Part 1: Lessons from the Bihar assembly election of 2010
Part 2: Evolution of Politics in India
Part 1: Lessons from the Bihar assembly election of 2010
This was the first major state to hold an election, since the general election to the national parliament (Lok Sabha) held in the summer of 2009. Naturally, there was a lot of interest to understand whether the verdict will be relevant only locally, or would it have national significance. Next year, 2011, as many as 5 or 6 states are expected to go to the polls to elect their legislators. So there was a high level of interest in the Bihar election, and speculation on the possible political fall out in the coming round of elections, and also on the probable impact on the political dynamics at the national level.
Secondly, the general expectation, and the opinion polls, had all indicated that the ruling coalition of JD(U), and BJP, will be re-elected. What was uncertain was the margin of victory.
Thirdly, Bihar is a state where caste based identity politics had struck deep roots. Almost all the major political parties in the state have come to rely upon the core caste based support it has. But in this election, there was a general consensus that issues of development - law and order, roads, electricity, employment, - were at the forefront during the campaign. So, there was a great deal of interest to see if the election really tilted the balance in favour of the development agenda.
Then there were other lesser themes running through this two month long election schedule. Given that most people expected the ruling coalition to win, there was an interest to see which of the two parties in the coalition would fare better. To keep the coalition together, BJP had to soft pedal its Hindu religious agenda.
There was also an interest to know how the Rashtriya Janata Dal (RJD), the party led by Lalu Prasad Yadav, who along with his wife, had ruled Bihar continuously between 1990 and 2005, through three legislative terms. The question was would the social coalition of Dalits (among the most oppressed castes), the Yadavs (among the backward castes) and the Muslims, that had seen the RJD through for 15 years, will continue to hold or dissipate.
The Indian National Congress (INC), the principal party in the national coalition government in Delhi, was seeking to make a comeback in the two major Hindi speaking states of the north – Bihar and Uttar Pradesh. Over the past 30 years, INC had slowly but steadily lost its support base in these two major states. But INC had done surprisingly well in the UP in the 2009 general election to national Parliament, and so there was speculation that perhaps the party had turned a corner, and might improve its position in Bihar.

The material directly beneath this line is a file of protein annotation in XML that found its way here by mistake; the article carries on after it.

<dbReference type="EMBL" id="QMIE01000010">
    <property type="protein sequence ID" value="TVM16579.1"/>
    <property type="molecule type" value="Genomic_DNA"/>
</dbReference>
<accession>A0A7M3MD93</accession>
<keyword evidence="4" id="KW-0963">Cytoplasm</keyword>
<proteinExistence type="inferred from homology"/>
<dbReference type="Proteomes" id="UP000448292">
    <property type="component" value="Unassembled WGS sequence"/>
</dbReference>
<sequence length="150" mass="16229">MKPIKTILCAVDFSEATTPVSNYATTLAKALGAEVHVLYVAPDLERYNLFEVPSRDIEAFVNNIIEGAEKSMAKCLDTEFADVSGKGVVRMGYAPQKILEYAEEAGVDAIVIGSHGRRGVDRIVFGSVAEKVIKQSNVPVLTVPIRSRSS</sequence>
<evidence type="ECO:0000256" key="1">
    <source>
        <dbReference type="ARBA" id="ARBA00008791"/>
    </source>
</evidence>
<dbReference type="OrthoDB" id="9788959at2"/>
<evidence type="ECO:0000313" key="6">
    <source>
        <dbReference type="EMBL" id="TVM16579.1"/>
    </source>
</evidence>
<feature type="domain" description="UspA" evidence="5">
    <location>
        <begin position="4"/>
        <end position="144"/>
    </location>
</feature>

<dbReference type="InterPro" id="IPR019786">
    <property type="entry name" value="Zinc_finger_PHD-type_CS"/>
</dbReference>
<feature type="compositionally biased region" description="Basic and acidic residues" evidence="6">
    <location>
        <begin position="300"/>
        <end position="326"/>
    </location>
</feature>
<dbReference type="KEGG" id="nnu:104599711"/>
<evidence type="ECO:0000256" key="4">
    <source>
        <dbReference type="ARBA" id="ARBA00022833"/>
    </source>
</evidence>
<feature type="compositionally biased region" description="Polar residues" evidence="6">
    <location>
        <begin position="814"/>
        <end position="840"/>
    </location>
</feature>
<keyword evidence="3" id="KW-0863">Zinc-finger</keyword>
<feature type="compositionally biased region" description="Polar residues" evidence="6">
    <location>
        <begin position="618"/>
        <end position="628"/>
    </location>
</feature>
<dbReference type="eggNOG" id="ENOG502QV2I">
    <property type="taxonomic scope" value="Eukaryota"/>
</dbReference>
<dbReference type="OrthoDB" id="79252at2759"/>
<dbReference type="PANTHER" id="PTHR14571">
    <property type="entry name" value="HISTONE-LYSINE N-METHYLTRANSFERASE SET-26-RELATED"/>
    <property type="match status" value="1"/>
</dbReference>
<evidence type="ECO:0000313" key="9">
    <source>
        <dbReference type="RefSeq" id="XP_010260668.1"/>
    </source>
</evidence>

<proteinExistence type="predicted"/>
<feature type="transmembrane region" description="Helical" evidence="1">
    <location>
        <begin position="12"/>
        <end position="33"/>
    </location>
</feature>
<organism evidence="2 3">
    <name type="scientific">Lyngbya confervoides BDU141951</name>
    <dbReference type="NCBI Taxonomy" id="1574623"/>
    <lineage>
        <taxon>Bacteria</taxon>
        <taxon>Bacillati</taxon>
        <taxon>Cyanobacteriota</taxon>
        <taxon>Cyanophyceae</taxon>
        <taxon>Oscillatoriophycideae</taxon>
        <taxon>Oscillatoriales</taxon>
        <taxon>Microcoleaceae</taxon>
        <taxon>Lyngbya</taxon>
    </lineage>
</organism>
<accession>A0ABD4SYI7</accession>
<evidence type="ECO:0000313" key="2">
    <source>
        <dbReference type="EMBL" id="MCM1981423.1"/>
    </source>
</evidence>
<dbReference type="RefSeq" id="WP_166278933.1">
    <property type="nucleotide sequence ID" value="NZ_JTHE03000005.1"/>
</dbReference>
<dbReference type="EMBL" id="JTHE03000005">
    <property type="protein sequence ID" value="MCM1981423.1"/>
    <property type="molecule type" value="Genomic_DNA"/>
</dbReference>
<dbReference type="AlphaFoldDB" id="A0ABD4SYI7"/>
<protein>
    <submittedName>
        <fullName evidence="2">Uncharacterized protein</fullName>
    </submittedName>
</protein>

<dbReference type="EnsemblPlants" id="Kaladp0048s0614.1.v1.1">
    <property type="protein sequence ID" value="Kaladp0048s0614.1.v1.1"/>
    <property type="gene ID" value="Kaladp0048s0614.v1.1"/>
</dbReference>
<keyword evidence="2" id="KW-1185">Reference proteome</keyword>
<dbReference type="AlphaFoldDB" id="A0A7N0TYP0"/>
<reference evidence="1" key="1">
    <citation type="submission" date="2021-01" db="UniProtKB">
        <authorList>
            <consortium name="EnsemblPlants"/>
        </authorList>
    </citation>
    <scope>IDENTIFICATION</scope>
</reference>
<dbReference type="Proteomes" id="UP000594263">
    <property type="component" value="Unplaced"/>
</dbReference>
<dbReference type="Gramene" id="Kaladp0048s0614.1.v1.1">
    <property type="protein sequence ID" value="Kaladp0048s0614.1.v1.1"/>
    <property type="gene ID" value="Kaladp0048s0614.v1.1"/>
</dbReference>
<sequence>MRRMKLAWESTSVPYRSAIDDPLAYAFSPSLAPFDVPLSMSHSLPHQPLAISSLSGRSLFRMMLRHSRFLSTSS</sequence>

Finally, among the other major parties, there was the Bahujan Samaj Party (BSP), which has emerged at the national level over the past two decades. The BSP now rules the largest state in India, Uttar Pradesh, having won the election to the state assembly in 2007. The BSP primarily represented the Dalits, which constitute about 20% of India’s population. But it changed its political strategy in prior to 2007, to include the poor, the religious minorities, and the disadvantaged among different social segments, and had built an unique rainbow coalition, which had propelled it to power on its own, in UP. So there was an interest to see if the BSP with its recent successes will have any impact in Bihar.
The past and the present in Bihar
Bihar is a major state in India, lying on the gangetic plains. It is politically a very significant state too. Yet, economically and socially, Bihar ranks among the lowest in India, in per capita income, or life expectancy, infant mortality, literacy, and many other developmental indicators. Over the past twenty-five years, there was a general sense, that Bihar moves only in one direction, which is, downwards, falling further behind the rest of the country.
Bihar had produced many leaders of national prominence during the decades of India’s struggle for Independence. The first President of India, Dr Rajendra Prasad, hailed from Bihar. In the first three decades after Independence in 1947, Bihar had a major role in shaping the social and political agenda of the country. During 1975-77, Indian democracy was under a cloud under the ‘Emergency’ rule of Mrs Indira Gandhi, when many constitutional rights and freedoms were suspended, Bihar was at the forefront of the movement to restore democracy in the country. Many of the current generation of political leaders are a product of that national movement.
Yet, over the next three decades, Bihar had lost its political prominence. Bihar had become synonymous with the worst of India’s social and political life. Identity politics of caste and religion fragmented the social fabric. Corruption and crime sky rocketed. Some of the worst forms of caste oppression and violence were witnessed in Bihar. Parts of the state were under the grip of extreme left wing forces. In other parts, mafia dons ruled their own fiefdom with impunity. Economic development had come to halt. Kidnapping had emerged as the most lucrative business. People, rich and poor, migrated out of the state in search of employment and safety. People of Bihar seemed to have lost their self-confidence and their pride. That was 2005.
The fifteen year rule of the RJD led coalition, in Bihar came to an end in 2005. Mr Nitish Kumar of the JD(U), formed a coalition government with the BJP. The soft spoken Mr Kumar was a study in contrast to the flamboyant Mr Prasad. With this election victory, people of Bihar seems to have confirmed their faith in Mr Kumar and his coalition. In return, Mr Kumar seems to have helped people regain their pride to be a resident of Bihar.